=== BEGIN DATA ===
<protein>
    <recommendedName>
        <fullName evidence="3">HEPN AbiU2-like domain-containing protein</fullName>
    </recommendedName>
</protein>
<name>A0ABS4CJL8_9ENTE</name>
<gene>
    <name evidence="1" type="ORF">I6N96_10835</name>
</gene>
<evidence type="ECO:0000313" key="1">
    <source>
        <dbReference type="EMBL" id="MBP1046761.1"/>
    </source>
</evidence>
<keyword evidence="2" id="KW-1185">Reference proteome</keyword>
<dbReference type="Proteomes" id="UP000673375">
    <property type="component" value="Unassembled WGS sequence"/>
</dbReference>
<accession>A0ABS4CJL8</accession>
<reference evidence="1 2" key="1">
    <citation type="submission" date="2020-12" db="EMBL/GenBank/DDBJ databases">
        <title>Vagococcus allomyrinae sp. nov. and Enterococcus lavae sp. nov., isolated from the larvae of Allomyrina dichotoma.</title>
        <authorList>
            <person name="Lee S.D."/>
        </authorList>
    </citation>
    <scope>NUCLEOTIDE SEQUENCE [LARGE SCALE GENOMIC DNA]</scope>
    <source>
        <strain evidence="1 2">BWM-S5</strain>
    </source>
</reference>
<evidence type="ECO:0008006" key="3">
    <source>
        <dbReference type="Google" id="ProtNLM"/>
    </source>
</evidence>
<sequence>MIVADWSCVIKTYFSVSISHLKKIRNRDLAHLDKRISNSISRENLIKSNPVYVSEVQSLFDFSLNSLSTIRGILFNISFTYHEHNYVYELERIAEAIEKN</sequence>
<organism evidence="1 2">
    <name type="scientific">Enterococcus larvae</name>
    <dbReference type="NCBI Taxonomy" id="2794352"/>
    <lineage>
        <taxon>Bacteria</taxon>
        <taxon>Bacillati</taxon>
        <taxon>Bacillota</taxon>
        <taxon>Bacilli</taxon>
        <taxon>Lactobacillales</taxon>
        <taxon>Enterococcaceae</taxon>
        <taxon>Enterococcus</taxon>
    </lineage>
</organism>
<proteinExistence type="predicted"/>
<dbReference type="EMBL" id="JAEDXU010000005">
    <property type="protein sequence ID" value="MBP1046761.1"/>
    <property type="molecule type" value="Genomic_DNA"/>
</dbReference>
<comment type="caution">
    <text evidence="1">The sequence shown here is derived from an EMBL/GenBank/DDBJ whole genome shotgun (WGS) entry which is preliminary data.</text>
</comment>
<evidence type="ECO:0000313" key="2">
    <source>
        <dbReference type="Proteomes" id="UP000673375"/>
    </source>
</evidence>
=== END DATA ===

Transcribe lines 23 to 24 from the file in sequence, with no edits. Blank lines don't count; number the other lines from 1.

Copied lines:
        <authorList>
            <person name="Lee S.D."/>